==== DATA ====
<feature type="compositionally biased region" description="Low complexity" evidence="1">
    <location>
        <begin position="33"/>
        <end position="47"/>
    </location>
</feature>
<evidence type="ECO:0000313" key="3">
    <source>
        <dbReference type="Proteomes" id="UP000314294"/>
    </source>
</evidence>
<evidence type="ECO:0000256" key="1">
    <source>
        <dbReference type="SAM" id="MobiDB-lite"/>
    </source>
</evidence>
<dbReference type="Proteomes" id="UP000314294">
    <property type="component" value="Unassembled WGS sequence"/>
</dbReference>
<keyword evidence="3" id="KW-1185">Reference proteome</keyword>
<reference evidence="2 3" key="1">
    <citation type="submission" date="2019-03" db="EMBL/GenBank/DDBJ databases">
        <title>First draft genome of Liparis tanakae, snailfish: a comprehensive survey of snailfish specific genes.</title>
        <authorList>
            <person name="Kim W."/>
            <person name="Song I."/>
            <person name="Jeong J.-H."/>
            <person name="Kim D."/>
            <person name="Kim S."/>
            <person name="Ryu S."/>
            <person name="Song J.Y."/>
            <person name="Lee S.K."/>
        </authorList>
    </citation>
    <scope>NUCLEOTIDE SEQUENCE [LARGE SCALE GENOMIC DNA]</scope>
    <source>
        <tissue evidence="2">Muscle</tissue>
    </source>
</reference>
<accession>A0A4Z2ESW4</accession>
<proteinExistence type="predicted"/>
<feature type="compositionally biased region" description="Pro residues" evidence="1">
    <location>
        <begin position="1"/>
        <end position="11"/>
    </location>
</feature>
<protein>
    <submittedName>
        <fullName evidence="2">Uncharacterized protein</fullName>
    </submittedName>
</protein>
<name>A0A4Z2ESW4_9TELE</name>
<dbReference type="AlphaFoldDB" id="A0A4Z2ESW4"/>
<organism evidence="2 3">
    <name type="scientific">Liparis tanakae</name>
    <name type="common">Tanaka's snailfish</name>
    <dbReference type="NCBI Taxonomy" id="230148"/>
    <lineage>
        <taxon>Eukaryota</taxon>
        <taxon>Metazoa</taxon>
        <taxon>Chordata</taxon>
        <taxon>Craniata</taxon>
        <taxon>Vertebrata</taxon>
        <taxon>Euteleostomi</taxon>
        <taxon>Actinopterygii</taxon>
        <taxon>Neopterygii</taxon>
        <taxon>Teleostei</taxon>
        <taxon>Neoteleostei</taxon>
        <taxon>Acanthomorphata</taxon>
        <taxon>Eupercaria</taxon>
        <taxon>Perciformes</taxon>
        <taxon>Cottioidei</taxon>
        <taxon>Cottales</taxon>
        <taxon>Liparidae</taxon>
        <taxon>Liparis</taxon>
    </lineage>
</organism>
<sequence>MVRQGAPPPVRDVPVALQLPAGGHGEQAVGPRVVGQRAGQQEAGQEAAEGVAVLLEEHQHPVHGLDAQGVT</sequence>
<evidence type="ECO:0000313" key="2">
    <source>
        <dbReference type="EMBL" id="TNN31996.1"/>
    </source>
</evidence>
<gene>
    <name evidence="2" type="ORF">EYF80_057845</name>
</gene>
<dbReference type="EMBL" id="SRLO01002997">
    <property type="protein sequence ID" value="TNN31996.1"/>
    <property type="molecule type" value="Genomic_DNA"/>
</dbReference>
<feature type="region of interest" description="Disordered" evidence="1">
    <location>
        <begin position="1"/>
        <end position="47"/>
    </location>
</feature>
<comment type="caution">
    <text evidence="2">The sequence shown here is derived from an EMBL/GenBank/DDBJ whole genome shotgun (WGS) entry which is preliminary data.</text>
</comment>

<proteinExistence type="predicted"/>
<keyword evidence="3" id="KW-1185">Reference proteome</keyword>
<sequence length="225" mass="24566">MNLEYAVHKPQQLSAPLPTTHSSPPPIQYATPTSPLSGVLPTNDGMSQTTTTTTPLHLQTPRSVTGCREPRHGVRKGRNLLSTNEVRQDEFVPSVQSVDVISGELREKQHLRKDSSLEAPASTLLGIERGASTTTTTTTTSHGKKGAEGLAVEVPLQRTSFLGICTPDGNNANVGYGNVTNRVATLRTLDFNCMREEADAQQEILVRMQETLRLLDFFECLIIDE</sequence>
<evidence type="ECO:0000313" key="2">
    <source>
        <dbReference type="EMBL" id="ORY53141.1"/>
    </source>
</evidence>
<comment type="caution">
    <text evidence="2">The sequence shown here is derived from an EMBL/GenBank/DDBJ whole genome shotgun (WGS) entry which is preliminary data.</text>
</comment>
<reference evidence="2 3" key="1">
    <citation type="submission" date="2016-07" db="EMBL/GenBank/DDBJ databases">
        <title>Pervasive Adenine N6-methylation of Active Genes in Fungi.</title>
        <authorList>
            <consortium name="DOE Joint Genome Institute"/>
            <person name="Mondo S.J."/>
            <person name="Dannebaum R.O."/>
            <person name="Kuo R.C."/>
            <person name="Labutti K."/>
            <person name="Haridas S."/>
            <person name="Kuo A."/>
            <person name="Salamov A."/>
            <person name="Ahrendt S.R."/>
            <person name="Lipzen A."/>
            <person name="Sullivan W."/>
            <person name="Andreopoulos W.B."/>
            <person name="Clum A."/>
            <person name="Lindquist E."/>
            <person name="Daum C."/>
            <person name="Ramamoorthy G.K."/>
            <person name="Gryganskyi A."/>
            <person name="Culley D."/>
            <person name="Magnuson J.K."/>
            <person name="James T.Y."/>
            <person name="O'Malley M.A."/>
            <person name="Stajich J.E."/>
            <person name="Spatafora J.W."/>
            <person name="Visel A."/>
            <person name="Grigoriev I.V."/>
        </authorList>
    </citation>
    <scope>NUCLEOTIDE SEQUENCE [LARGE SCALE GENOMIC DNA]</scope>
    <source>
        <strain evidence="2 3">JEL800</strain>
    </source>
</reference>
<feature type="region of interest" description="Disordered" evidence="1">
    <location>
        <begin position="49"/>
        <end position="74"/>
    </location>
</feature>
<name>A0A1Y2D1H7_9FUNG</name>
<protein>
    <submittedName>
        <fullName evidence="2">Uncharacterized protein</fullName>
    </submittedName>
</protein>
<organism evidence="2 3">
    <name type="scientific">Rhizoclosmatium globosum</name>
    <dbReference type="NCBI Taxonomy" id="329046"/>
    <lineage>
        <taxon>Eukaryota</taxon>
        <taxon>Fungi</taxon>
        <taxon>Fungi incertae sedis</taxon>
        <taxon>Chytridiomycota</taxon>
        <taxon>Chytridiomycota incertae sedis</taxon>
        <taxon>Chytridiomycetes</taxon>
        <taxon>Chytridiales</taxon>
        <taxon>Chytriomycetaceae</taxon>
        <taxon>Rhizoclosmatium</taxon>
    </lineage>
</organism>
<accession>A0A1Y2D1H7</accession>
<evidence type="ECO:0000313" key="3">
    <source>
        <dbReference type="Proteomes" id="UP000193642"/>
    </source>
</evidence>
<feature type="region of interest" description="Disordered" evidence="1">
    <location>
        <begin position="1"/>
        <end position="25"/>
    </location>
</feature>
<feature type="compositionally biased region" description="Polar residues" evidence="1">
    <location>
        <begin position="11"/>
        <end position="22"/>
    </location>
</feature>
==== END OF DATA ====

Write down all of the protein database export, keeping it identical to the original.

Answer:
<feature type="compositionally biased region" description="Low complexity" evidence="1">
    <location>
        <begin position="33"/>
        <end position="47"/>
    </location>
</feature>
<evidence type="ECO:0000313" key="3">
    <source>
        <dbReference type="Proteomes" id="UP000314294"/>
    </source>
</evidence>
<evidence type="ECO:0000256" key="1">
    <source>
        <dbReference type="SAM" id="MobiDB-lite"/>
    </source>
</evidence>
<dbReference type="Proteomes" id="UP000314294">
    <property type="component" value="Unassembled WGS sequence"/>
</dbReference>
<keyword evidence="3" id="KW-1185">Reference proteome</keyword>
<reference evidence="2 3" key="1">
    <citation type="submission" date="2019-03" db="EMBL/GenBank/DDBJ databases">
        <title>First draft genome of Liparis tanakae, snailfish: a comprehensive survey of snailfish specific genes.</title>
        <authorList>
            <person name="Kim W."/>
            <person name="Song I."/>
            <person name="Jeong J.-H."/>
            <person name="Kim D."/>
            <person name="Kim S."/>
            <person name="Ryu S."/>
            <person name="Song J.Y."/>
            <person name="Lee S.K."/>
        </authorList>
    </citation>
    <scope>NUCLEOTIDE SEQUENCE [LARGE SCALE GENOMIC DNA]</scope>
    <source>
        <tissue evidence="2">Muscle</tissue>
    </source>
</reference>
<accession>A0A4Z2ESW4</accession>
<proteinExistence type="predicted"/>
<feature type="compositionally biased region" description="Pro residues" evidence="1">
    <location>
        <begin position="1"/>
        <end position="11"/>
    </location>
</feature>
<protein>
    <submittedName>
        <fullName evidence="2">Uncharacterized protein</fullName>
    </submittedName>
</protein>
<name>A0A4Z2ESW4_9TELE</name>
<dbReference type="AlphaFoldDB" id="A0A4Z2ESW4"/>
<organism evidence="2 3">
    <name type="scientific">Liparis tanakae</name>
    <name type="common">Tanaka's snailfish</name>
    <dbReference type="NCBI Taxonomy" id="230148"/>
    <lineage>
        <taxon>Eukaryota</taxon>
        <taxon>Metazoa</taxon>
        <taxon>Chordata</taxon>
        <taxon>Craniata</taxon>
        <taxon>Vertebrata</taxon>
        <taxon>Euteleostomi</taxon>
        <taxon>Actinopterygii</taxon>
        <taxon>Neopterygii</taxon>
        <taxon>Teleostei</taxon>
        <taxon>Neoteleostei</taxon>
        <taxon>Acanthomorphata</taxon>
        <taxon>Eupercaria</taxon>
        <taxon>Perciformes</taxon>
        <taxon>Cottioidei</taxon>
        <taxon>Cottales</taxon>
        <taxon>Liparidae</taxon>
        <taxon>Liparis</taxon>
    </lineage>
</organism>
<sequence>MVRQGAPPPVRDVPVALQLPAGGHGEQAVGPRVVGQRAGQQEAGQEAAEGVAVLLEEHQHPVHGLDAQGVT</sequence>
<evidence type="ECO:0000313" key="2">
    <source>
        <dbReference type="EMBL" id="TNN31996.1"/>
    </source>
</evidence>
<gene>
    <name evidence="2" type="ORF">EYF80_057845</name>
</gene>
<dbReference type="EMBL" id="SRLO01002997">
    <property type="protein sequence ID" value="TNN31996.1"/>
    <property type="molecule type" value="Genomic_DNA"/>
</dbReference>
<feature type="region of interest" description="Disordered" evidence="1">
    <location>
        <begin position="1"/>
        <end position="47"/>
    </location>
</feature>
<comment type="caution">
    <text evidence="2">The sequence shown here is derived from an EMBL/GenBank/DDBJ whole genome shotgun (WGS) entry which is preliminary data.</text>
</comment>

<proteinExistence type="predicted"/>
<keyword evidence="3" id="KW-1185">Reference proteome</keyword>
<sequence length="225" mass="24566">MNLEYAVHKPQQLSAPLPTTHSSPPPIQYATPTSPLSGVLPTNDGMSQTTTTTTPLHLQTPRSVTGCREPRHGVRKGRNLLSTNEVRQDEFVPSVQSVDVISGELREKQHLRKDSSLEAPASTLLGIERGASTTTTTTTTSHGKKGAEGLAVEVPLQRTSFLGICTPDGNNANVGYGNVTNRVATLRTLDFNCMREEADAQQEILVRMQETLRLLDFFECLIIDE</sequence>
<evidence type="ECO:0000313" key="2">
    <source>
        <dbReference type="EMBL" id="ORY53141.1"/>
    </source>
</evidence>
<comment type="caution">
    <text evidence="2">The sequence shown here is derived from an EMBL/GenBank/DDBJ whole genome shotgun (WGS) entry which is preliminary data.</text>
</comment>
<reference evidence="2 3" key="1">
    <citation type="submission" date="2016-07" db="EMBL/GenBank/DDBJ databases">
        <title>Pervasive Adenine N6-methylation of Active Genes in Fungi.</title>
        <authorList>
            <consortium name="DOE Joint Genome Institute"/>
            <person name="Mondo S.J."/>
            <person name="Dannebaum R.O."/>
            <person name="Kuo R.C."/>
            <person name="Labutti K."/>
            <person name="Haridas S."/>
            <person name="Kuo A."/>
            <person name="Salamov A."/>
            <person name="Ahrendt S.R."/>
            <person name="Lipzen A."/>
            <person name="Sullivan W."/>
            <person name="Andreopoulos W.B."/>
            <person name="Clum A."/>
            <person name="Lindquist E."/>
            <person name="Daum C."/>
            <person name="Ramamoorthy G.K."/>
            <person name="Gryganskyi A."/>
            <person name="Culley D."/>
            <person name="Magnuson J.K."/>
            <person name="James T.Y."/>
            <person name="O'Malley M.A."/>
            <person name="Stajich J.E."/>
            <person name="Spatafora J.W."/>
            <person name="Visel A."/>
            <person name="Grigoriev I.V."/>
        </authorList>
    </citation>
    <scope>NUCLEOTIDE SEQUENCE [LARGE SCALE GENOMIC DNA]</scope>
    <source>
        <strain evidence="2 3">JEL800</strain>
    </source>
</reference>
<feature type="region of interest" description="Disordered" evidence="1">
    <location>
        <begin position="49"/>
        <end position="74"/>
    </location>
</feature>
<name>A0A1Y2D1H7_9FUNG</name>
<protein>
    <submittedName>
        <fullName evidence="2">Uncharacterized protein</fullName>
    </submittedName>
</protein>
<organism evidence="2 3">
    <name type="scientific">Rhizoclosmatium globosum</name>
    <dbReference type="NCBI Taxonomy" id="329046"/>
    <lineage>
        <taxon>Eukaryota</taxon>
        <taxon>Fungi</taxon>
        <taxon>Fungi incertae sedis</taxon>
        <taxon>Chytridiomycota</taxon>
        <taxon>Chytridiomycota incertae sedis</taxon>
        <taxon>Chytridiomycetes</taxon>
        <taxon>Chytridiales</taxon>
        <taxon>Chytriomycetaceae</taxon>
        <taxon>Rhizoclosmatium</taxon>
    </lineage>
</organism>
<accession>A0A1Y2D1H7</accession>
<evidence type="ECO:0000313" key="3">
    <source>
        <dbReference type="Proteomes" id="UP000193642"/>
    </source>
</evidence>
<feature type="region of interest" description="Disordered" evidence="1">
    <location>
        <begin position="1"/>
        <end position="25"/>
    </location>
</feature>
<feature type="compositionally biased region" description="Polar residues" evidence="1">
    <location>
        <begin position="11"/>
        <end position="22"/>
    </location>
</feature>